Bai Tu Long Bay

28 Nov

Like Sapa, the final stop on our Vietnam adventure also involved gorgeous scenery, and had the added bonus of also involving boats! (I love a good boat). Halong Bay is a designated UNESCO site, whose name means “descending dragon bay” in Vietnamese. Legend has it that a big mama dragon settled down in the bay, and her fire breathing and her wiggly children created the many cliffs and limestone karsts that fill the bay. An alternative explanation would be that a sizable earthquake plus years of water erosion created the karsts, but the dragon story is more fun. Whatever the source, the end result is quite picturesque. The many tiny islands that dot the bay seem to pop up out of nowhere. Some are IMG_5356large enough to boast a small beach, while others are so thin they seem ready to topple over at the slightest breeze. Southern Thailand has some karst formations as well, but nothing like the scale of Halong Bay. There are over 1,600 islands in Halong Bay, and many more in the surrounding area. Halong Bay is part of a larger area that includes several inhabited islands, and Bai Tu Long Bay, the adjacent bay that we spent most of our time in. (Bai Tu Long means “attend upon children dragon”; in other words, the place where the mama dragon took care of her babies ~ their wriggling tails made the karsts.)

Bai Tu Long Bay was lovely because the majority of the tourist boats that cruise Halong Bay do not have permission for Bai Tu Long, so we got to enjoy the landscape in peace and quiet. The only other boats we saw were small fishing craft, and those were scenic rather than intrusive. Our boat, the Dragon Legend, left Halong City and sailed into Bai Tu Long. We spent part of the first afternoon kayaking among the karsts. The water at low tide was quite tranquil, and it felt amazing floating about with the cliffs looming above. Tiny crabs, barnacles, and kelp cling to the base of the karsts, and we got a good view of the little nooks and crannies in the limestone. At one point, our guide instructed us to turn right; “If we go straight, we’ll be in China!” Towards the end of the kayaking, we paused on the tiny beach on one of the islets. We enjoyed the sunset, and a bit of a photo shoot as well. 😉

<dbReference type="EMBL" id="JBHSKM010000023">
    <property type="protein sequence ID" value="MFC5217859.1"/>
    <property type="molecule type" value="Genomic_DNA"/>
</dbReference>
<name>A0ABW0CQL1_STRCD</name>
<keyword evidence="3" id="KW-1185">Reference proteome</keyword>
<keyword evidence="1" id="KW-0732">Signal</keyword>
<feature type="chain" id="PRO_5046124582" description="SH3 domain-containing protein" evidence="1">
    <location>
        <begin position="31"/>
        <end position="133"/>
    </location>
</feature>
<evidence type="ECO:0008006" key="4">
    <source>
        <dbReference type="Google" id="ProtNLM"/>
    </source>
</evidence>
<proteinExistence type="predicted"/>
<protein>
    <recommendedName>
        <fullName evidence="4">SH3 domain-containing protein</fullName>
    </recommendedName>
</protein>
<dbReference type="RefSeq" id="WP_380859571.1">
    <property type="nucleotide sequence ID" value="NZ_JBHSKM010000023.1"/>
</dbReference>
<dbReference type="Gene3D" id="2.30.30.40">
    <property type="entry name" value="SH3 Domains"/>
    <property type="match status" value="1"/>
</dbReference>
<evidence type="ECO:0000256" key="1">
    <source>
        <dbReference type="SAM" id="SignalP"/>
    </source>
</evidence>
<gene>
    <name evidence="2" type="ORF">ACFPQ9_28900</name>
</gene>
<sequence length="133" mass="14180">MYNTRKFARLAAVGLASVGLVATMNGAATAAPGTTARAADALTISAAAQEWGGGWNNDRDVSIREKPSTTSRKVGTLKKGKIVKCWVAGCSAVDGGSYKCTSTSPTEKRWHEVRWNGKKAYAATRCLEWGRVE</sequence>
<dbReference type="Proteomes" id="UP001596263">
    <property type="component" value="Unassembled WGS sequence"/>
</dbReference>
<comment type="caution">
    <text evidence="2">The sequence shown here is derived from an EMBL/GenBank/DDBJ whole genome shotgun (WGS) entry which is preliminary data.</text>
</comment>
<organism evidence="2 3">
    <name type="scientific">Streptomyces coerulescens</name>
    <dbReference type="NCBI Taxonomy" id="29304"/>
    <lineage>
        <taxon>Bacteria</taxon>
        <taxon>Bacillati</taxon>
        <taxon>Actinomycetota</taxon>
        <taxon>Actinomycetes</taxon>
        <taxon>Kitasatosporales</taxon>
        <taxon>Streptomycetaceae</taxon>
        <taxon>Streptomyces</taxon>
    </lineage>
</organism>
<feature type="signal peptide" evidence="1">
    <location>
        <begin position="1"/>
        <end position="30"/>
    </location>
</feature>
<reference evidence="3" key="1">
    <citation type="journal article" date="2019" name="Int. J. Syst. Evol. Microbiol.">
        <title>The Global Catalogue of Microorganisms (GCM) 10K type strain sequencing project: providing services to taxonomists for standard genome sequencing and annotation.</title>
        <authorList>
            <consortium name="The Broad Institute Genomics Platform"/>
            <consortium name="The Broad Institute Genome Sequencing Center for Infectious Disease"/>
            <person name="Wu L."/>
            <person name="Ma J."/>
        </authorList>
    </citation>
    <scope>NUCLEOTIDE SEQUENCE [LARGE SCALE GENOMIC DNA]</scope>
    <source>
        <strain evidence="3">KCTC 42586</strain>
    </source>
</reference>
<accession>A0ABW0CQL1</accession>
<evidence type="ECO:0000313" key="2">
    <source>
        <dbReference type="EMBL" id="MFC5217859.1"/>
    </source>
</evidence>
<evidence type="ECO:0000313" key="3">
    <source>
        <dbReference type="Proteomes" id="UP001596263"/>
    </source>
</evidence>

In the morning, I managed to arise early enough to catch the first rays of the sun, and some rejuvenating tai chi. Alas, there are no photos of my tai chi practice but I can sum it up for you: I’m good at balancing but dreadful at choreographed hand motions (and there are a zillion in tai chi). After breakfast, we made a stop at Thien Canh Son Cave and its adjoining beach. Due to the limestone geology and erosion, the Halong/Bai Tu Long area is riddled with caves of all sizes. Thien Cahn Son is fairly large, large enough that people used to live it in. They were resettled by the government when the area was UNESCO designated, but the cave is still snazzy to visit.

Other highlights/events of our boat cruise in Bai Tu Long were:

  • Our Vietnamese waiter, with the self-selected name Tom Cruise, who played traditional tunes on the flute after dinner.
  • Squid fishing! After dinner, bright lights were shone off the back of the boat, and we tried unsuccessfully to mimic the jerky movements of fish with our lures. It’s common in Thailand to see neon green lights on the horizon when one is at the beach; I call them squid lights since they belong to deep sea squid boats. I was perhaps more entertained than seems reasonable given how uneventful our fishing was.
  • Water puppets ~ Water puppet theatre is a Vietnamese tradition, and it may indeed be fascinating, but the version we were treated to was rather anticlimactic. The theatre served as a rest stop on our van ride back to Hanoi, and the musicians seemed rather bored. Water puppets are amusing for five minutes, less so for thirty.
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